Repeated failures to pay rent which result in non-payment proceedings could result in eviction on the basis of "chronic non-payment." While there is no specific number of non-payments that could result in eviction, Tenants have been evicted where there have been nine non-payments in three years. Not all non-payments count, however. In a recent Bronx County Housing Court case, Mins Court Housing v. Wright, the landlord alleged that there were 12 prior non-payment proceedings in the last 22-years. The Court, however, dismissed the case finding that nine of the proceedings occurred more than six years ago and therefore were barred by the six-year statute of limitations for contract claims. In addition, in two of the more recent proceedings, the tenant had warranty of habitability or overcharge defenses. Non-payment proceedings where a tenant has valid defenses such as a bona fide habitability claim or dispute over the amount of rent owed rent do not count in a chronic non-payment case. A mere inability to pay due to lack of money may excuse an isolated instance of non-payment but is not however a valid defense to chronic non-payment.
New York Housing Court Judge Sabrina B. Kraus recently dismissed a landlords non-payment proceeding on the grounds that the landlord had repeatedly refused rent which the tenant tried to pay. The defense is known as "tender and refusal." Windermere vs. Mulla, NYLJ, 8/7/13. The tenant had been subject to repeated court proceedings by the landlord which had been either settled or discontinued. In one case the landlord failed to file any opposition papers and in the non-payment proceeding the landlord failed to refute the tenants claim that it had refused rent. Landlords often try to wear down tenants with repeated meritless proceedings.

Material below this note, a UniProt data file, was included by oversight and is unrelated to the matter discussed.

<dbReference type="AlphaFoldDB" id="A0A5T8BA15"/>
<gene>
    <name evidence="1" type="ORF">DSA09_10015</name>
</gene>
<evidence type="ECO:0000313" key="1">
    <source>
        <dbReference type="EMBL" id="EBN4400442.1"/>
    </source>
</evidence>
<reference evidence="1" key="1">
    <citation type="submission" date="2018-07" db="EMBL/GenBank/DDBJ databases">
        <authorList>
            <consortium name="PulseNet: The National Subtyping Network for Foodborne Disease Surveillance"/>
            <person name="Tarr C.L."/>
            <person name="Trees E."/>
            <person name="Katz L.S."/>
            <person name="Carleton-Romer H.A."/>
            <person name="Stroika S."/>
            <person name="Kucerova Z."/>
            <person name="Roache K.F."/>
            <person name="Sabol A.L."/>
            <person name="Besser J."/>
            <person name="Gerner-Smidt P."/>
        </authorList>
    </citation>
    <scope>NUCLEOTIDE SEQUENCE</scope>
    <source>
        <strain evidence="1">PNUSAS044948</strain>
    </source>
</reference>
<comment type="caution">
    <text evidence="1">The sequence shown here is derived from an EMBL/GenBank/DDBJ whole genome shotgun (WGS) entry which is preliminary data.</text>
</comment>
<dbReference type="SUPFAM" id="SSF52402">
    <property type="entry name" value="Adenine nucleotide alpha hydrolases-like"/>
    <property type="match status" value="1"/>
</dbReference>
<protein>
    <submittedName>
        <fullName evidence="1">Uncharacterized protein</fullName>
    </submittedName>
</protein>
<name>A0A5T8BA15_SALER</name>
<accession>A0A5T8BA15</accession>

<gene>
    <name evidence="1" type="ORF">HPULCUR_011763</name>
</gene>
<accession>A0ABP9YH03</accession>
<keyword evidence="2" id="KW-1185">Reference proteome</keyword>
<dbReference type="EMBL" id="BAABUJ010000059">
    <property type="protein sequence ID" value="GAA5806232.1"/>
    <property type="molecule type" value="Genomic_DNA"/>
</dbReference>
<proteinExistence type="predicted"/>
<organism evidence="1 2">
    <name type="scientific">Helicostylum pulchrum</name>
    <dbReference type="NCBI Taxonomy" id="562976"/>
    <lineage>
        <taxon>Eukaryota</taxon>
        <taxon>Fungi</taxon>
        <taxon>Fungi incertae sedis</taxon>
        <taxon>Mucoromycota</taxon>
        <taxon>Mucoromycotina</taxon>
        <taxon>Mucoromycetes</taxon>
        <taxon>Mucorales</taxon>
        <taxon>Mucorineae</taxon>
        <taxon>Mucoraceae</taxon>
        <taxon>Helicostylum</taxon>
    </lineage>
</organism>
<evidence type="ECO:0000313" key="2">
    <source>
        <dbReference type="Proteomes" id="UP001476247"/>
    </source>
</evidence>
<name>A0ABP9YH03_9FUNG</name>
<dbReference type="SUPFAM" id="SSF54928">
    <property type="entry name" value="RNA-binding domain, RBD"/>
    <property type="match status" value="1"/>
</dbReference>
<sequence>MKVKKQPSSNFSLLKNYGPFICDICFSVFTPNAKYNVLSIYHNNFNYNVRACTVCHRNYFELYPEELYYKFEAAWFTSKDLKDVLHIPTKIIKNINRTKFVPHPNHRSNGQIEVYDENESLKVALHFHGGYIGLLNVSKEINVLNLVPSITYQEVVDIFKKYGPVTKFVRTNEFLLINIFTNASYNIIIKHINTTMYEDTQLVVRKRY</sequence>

Many coop tenants whose apartments were damaged by Hurricane Sandy are wondering if they have any rights to financial compensation, in the form of an abatement of maintenance, resulting from their apartments being rendered partially or totally uninhabitable. This post does not address issues regarding property damage or relocation costs if the apartment is completely unlivable. The amount of a particular abatement will depend upon the extent of the damage to the apartment and how long the conditions exist. The cooperator must notify the coop board or agent of the damage, preferably in writing, and demand immediate repairs and provide access if requested. Conditions such as mold should be remediated according to Department of Health guidelines by a qualified expert.